So how might we gain a better understanding of those who identify as “nothing in particular”?
I find it helpful to locate the question beyond the question, by becoming aware of the terms that comprise these categories: religious or non-religious? An implication exists here: one classification is socially defined as normative, while the other is not (“non”). Such a classification implies an identification of the non-normative group as “lacking.” (Even if the implication is unintentional.) We must recognize that the non-normative group does not have the power to name themselves, making it problematic to render them as “lacking.” So we must ask, who determined such categories? Of course, this is a question that extends far beyond the realm of this study. It is a question of the society in which we live.
I find it helpful to locate
As a result of this brief examination, perhaps we are able to recognize the vastness of the category known as “nones.” Perhaps we will see ourselves as having the ability to transform the polarizing renditions of this discussion by gently correcting inaccuracies and dismantling stereotypes. For belief in God, the practice of prayer or meditation, and being in touch with the spiritual dimensions of our existence are experiences that can be shared by both “religious” and “non-religious” alike.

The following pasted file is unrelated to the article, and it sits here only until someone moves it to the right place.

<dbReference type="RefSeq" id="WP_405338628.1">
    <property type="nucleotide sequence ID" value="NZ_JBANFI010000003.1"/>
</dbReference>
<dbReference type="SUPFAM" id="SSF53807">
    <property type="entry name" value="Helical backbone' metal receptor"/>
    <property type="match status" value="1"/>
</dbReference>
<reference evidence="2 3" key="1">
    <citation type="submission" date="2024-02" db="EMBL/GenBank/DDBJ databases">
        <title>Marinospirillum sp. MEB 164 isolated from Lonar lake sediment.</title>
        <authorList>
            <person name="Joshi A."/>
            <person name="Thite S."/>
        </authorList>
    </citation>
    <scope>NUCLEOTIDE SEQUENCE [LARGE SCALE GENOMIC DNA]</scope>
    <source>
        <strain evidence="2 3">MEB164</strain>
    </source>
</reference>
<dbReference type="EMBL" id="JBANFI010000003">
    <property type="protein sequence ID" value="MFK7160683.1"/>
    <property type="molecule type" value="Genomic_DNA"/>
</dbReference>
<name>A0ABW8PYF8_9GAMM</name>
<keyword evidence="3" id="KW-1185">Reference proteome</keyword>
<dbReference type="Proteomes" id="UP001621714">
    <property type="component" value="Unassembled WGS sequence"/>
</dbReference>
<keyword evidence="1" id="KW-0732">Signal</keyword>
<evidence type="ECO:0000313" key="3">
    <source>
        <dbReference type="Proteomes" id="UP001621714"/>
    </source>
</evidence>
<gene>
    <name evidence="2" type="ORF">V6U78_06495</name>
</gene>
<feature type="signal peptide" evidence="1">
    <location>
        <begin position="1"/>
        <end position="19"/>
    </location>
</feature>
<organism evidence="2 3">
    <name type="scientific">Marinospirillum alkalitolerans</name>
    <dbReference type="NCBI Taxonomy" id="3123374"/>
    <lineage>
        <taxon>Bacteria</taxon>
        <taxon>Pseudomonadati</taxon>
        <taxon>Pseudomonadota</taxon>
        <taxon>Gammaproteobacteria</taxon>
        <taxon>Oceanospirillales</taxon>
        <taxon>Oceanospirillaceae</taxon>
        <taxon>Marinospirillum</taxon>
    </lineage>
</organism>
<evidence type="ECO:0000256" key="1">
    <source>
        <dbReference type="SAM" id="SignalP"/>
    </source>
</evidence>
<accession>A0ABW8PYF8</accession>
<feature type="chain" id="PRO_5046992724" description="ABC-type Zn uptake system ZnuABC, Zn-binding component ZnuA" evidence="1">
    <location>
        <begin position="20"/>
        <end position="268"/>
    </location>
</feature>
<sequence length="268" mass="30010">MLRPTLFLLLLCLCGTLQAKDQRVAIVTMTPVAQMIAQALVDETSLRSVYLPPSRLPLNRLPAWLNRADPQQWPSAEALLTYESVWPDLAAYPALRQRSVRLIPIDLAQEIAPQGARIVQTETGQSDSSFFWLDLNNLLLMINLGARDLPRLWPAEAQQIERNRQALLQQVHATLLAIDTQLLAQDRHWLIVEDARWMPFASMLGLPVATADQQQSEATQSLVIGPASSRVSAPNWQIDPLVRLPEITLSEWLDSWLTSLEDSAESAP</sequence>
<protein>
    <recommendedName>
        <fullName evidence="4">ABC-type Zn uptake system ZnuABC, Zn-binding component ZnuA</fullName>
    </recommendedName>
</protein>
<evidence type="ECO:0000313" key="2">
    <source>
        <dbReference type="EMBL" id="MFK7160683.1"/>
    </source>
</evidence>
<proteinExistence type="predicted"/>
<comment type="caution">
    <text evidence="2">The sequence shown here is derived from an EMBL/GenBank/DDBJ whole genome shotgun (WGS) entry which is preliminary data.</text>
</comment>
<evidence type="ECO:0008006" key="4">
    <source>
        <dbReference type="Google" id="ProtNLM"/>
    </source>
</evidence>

Perhaps we may also recognize the limited nature of our current societal categories. “Christians” and “nones” alike are asking like-minded questions that lead to endlessly fascinating discussions and more questions, rather than answers.
Perhaps together, with the gifts and challenges of globalization, we are all beginning to outgrow the conventional containers used to transport our societal musings and memories.
Other Responses in the "Losing / Finding Faith" Series
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We value highly the metaphor of journey. We’re different people from different places and backgrounds, representing an intergenerational community, and we’ve traveled different paths. So, we agree not to make assumptions about the person across from us, next to us, or in conversation with us. We challenge ourselves to be sensitive, knowing this community includes a diverse group of people from life-long followers of Jesus, to people who are just now open to the idea that God might exist. We strive to avoid offense, ask good questions, articulate and explain our responses. We don’t assume fluency in bible, spirituality, or Church language, because we believe the message of Jesus is not for Christianity, but for humanity. So, we do everything in the spirit of love and grace.